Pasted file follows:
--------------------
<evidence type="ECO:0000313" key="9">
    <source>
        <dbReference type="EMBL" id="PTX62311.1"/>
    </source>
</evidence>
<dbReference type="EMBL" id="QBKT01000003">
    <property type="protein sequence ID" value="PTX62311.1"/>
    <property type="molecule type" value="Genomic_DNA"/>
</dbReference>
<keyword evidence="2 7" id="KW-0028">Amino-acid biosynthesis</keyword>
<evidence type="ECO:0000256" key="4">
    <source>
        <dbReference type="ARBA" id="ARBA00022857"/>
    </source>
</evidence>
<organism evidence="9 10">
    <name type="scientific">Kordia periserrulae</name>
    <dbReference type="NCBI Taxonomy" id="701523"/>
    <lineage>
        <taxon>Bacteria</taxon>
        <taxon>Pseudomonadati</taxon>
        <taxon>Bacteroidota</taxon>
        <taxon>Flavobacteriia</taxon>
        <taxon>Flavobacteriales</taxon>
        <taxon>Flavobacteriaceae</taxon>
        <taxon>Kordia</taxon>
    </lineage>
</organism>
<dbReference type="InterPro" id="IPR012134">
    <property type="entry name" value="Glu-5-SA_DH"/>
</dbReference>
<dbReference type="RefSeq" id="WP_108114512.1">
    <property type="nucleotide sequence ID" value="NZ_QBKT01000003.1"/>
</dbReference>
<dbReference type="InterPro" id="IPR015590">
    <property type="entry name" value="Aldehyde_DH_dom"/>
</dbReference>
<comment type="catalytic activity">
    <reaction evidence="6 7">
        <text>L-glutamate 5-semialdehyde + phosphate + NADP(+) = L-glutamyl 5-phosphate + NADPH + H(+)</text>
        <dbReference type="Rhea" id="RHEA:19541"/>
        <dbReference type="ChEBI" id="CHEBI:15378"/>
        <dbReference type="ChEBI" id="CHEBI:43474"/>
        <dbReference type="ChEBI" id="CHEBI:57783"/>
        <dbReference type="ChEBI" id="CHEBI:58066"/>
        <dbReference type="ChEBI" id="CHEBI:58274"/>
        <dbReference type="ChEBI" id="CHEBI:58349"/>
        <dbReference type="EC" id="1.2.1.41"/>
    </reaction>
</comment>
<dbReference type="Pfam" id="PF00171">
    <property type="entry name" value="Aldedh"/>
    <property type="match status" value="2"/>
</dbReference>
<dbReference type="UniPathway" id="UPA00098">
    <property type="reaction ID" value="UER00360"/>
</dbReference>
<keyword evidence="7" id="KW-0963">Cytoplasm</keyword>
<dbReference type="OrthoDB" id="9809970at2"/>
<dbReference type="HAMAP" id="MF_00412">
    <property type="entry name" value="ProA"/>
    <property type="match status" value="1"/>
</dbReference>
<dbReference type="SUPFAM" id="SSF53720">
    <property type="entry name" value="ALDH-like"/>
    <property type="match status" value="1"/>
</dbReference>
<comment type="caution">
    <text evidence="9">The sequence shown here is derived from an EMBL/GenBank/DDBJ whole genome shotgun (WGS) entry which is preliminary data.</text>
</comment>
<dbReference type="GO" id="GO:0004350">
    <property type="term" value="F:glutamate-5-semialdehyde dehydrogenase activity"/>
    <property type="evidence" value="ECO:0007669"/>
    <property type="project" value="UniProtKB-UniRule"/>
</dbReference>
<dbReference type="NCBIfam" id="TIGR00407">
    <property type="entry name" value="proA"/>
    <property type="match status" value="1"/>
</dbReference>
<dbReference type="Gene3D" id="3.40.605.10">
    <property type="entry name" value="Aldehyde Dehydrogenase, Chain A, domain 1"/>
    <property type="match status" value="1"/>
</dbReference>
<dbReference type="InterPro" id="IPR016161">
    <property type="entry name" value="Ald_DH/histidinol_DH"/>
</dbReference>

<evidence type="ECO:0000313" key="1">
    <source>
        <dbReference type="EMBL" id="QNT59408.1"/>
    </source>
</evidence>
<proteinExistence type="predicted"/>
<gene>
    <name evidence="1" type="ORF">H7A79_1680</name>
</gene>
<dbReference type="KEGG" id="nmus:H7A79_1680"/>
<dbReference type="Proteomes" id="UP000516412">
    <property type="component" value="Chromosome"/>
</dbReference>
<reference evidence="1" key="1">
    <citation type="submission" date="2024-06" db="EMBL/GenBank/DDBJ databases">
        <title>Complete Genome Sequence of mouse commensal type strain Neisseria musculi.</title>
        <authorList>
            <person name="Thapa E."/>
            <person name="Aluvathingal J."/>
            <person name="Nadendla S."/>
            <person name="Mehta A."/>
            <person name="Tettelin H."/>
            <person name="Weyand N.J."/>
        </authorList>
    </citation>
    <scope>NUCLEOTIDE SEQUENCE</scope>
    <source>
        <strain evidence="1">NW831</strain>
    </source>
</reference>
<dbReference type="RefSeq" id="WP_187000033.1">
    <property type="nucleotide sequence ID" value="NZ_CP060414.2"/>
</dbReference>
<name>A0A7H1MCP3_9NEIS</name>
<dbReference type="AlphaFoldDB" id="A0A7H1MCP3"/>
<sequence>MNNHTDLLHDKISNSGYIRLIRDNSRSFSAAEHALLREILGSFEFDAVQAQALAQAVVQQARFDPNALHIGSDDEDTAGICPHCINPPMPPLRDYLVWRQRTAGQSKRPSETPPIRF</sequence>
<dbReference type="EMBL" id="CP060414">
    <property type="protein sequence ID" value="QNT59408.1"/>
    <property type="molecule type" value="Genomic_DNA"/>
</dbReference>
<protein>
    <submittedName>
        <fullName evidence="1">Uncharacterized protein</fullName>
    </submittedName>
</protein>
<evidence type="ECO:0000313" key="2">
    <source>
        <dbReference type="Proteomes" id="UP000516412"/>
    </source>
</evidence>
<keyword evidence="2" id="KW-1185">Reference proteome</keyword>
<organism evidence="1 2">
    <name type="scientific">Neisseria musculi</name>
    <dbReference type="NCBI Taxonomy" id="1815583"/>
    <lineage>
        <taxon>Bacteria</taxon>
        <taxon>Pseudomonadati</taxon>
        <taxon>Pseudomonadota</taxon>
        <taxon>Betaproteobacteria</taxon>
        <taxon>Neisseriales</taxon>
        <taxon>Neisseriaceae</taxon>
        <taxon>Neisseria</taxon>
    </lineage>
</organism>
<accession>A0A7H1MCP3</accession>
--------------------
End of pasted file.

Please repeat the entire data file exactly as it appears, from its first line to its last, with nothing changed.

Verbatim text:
<evidence type="ECO:0000313" key="9">
    <source>
        <dbReference type="EMBL" id="PTX62311.1"/>
    </source>
</evidence>
<dbReference type="EMBL" id="QBKT01000003">
    <property type="protein sequence ID" value="PTX62311.1"/>
    <property type="molecule type" value="Genomic_DNA"/>
</dbReference>
<keyword evidence="2 7" id="KW-0028">Amino-acid biosynthesis</keyword>
<evidence type="ECO:0000256" key="4">
    <source>
        <dbReference type="ARBA" id="ARBA00022857"/>
    </source>
</evidence>
<organism evidence="9 10">
    <name type="scientific">Kordia periserrulae</name>
    <dbReference type="NCBI Taxonomy" id="701523"/>
    <lineage>
        <taxon>Bacteria</taxon>
        <taxon>Pseudomonadati</taxon>
        <taxon>Bacteroidota</taxon>
        <taxon>Flavobacteriia</taxon>
        <taxon>Flavobacteriales</taxon>
        <taxon>Flavobacteriaceae</taxon>
        <taxon>Kordia</taxon>
    </lineage>
</organism>
<dbReference type="InterPro" id="IPR012134">
    <property type="entry name" value="Glu-5-SA_DH"/>
</dbReference>
<dbReference type="RefSeq" id="WP_108114512.1">
    <property type="nucleotide sequence ID" value="NZ_QBKT01000003.1"/>
</dbReference>
<dbReference type="InterPro" id="IPR015590">
    <property type="entry name" value="Aldehyde_DH_dom"/>
</dbReference>
<comment type="catalytic activity">
    <reaction evidence="6 7">
        <text>L-glutamate 5-semialdehyde + phosphate + NADP(+) = L-glutamyl 5-phosphate + NADPH + H(+)</text>
        <dbReference type="Rhea" id="RHEA:19541"/>
        <dbReference type="ChEBI" id="CHEBI:15378"/>
        <dbReference type="ChEBI" id="CHEBI:43474"/>
        <dbReference type="ChEBI" id="CHEBI:57783"/>
        <dbReference type="ChEBI" id="CHEBI:58066"/>
        <dbReference type="ChEBI" id="CHEBI:58274"/>
        <dbReference type="ChEBI" id="CHEBI:58349"/>
        <dbReference type="EC" id="1.2.1.41"/>
    </reaction>
</comment>
<dbReference type="Pfam" id="PF00171">
    <property type="entry name" value="Aldedh"/>
    <property type="match status" value="2"/>
</dbReference>
<dbReference type="UniPathway" id="UPA00098">
    <property type="reaction ID" value="UER00360"/>
</dbReference>
<keyword evidence="7" id="KW-0963">Cytoplasm</keyword>
<dbReference type="OrthoDB" id="9809970at2"/>
<dbReference type="HAMAP" id="MF_00412">
    <property type="entry name" value="ProA"/>
    <property type="match status" value="1"/>
</dbReference>
<dbReference type="SUPFAM" id="SSF53720">
    <property type="entry name" value="ALDH-like"/>
    <property type="match status" value="1"/>
</dbReference>
<comment type="caution">
    <text evidence="9">The sequence shown here is derived from an EMBL/GenBank/DDBJ whole genome shotgun (WGS) entry which is preliminary data.</text>
</comment>
<dbReference type="GO" id="GO:0004350">
    <property type="term" value="F:glutamate-5-semialdehyde dehydrogenase activity"/>
    <property type="evidence" value="ECO:0007669"/>
    <property type="project" value="UniProtKB-UniRule"/>
</dbReference>
<dbReference type="NCBIfam" id="TIGR00407">
    <property type="entry name" value="proA"/>
    <property type="match status" value="1"/>
</dbReference>
<dbReference type="Gene3D" id="3.40.605.10">
    <property type="entry name" value="Aldehyde Dehydrogenase, Chain A, domain 1"/>
    <property type="match status" value="1"/>
</dbReference>
<dbReference type="InterPro" id="IPR016161">
    <property type="entry name" value="Ald_DH/histidinol_DH"/>
</dbReference>

<evidence type="ECO:0000313" key="1">
    <source>
        <dbReference type="EMBL" id="QNT59408.1"/>
    </source>
</evidence>
<proteinExistence type="predicted"/>
<gene>
    <name evidence="1" type="ORF">H7A79_1680</name>
</gene>
<dbReference type="KEGG" id="nmus:H7A79_1680"/>
<dbReference type="Proteomes" id="UP000516412">
    <property type="component" value="Chromosome"/>
</dbReference>
<reference evidence="1" key="1">
    <citation type="submission" date="2024-06" db="EMBL/GenBank/DDBJ databases">
        <title>Complete Genome Sequence of mouse commensal type strain Neisseria musculi.</title>
        <authorList>
            <person name="Thapa E."/>
            <person name="Aluvathingal J."/>
            <person name="Nadendla S."/>
            <person name="Mehta A."/>
            <person name="Tettelin H."/>
            <person name="Weyand N.J."/>
        </authorList>
    </citation>
    <scope>NUCLEOTIDE SEQUENCE</scope>
    <source>
        <strain evidence="1">NW831</strain>
    </source>
</reference>
<dbReference type="RefSeq" id="WP_187000033.1">
    <property type="nucleotide sequence ID" value="NZ_CP060414.2"/>
</dbReference>
<name>A0A7H1MCP3_9NEIS</name>
<dbReference type="AlphaFoldDB" id="A0A7H1MCP3"/>
<sequence>MNNHTDLLHDKISNSGYIRLIRDNSRSFSAAEHALLREILGSFEFDAVQAQALAQAVVQQARFDPNALHIGSDDEDTAGICPHCINPPMPPLRDYLVWRQRTAGQSKRPSETPPIRF</sequence>
<dbReference type="EMBL" id="CP060414">
    <property type="protein sequence ID" value="QNT59408.1"/>
    <property type="molecule type" value="Genomic_DNA"/>
</dbReference>
<protein>
    <submittedName>
        <fullName evidence="1">Uncharacterized protein</fullName>
    </submittedName>
</protein>
<evidence type="ECO:0000313" key="2">
    <source>
        <dbReference type="Proteomes" id="UP000516412"/>
    </source>
</evidence>
<keyword evidence="2" id="KW-1185">Reference proteome</keyword>
<organism evidence="1 2">
    <name type="scientific">Neisseria musculi</name>
    <dbReference type="NCBI Taxonomy" id="1815583"/>
    <lineage>
        <taxon>Bacteria</taxon>
        <taxon>Pseudomonadati</taxon>
        <taxon>Pseudomonadota</taxon>
        <taxon>Betaproteobacteria</taxon>
        <taxon>Neisseriales</taxon>
        <taxon>Neisseriaceae</taxon>
        <taxon>Neisseria</taxon>
    </lineage>
</organism>
<accession>A0A7H1MCP3</accession>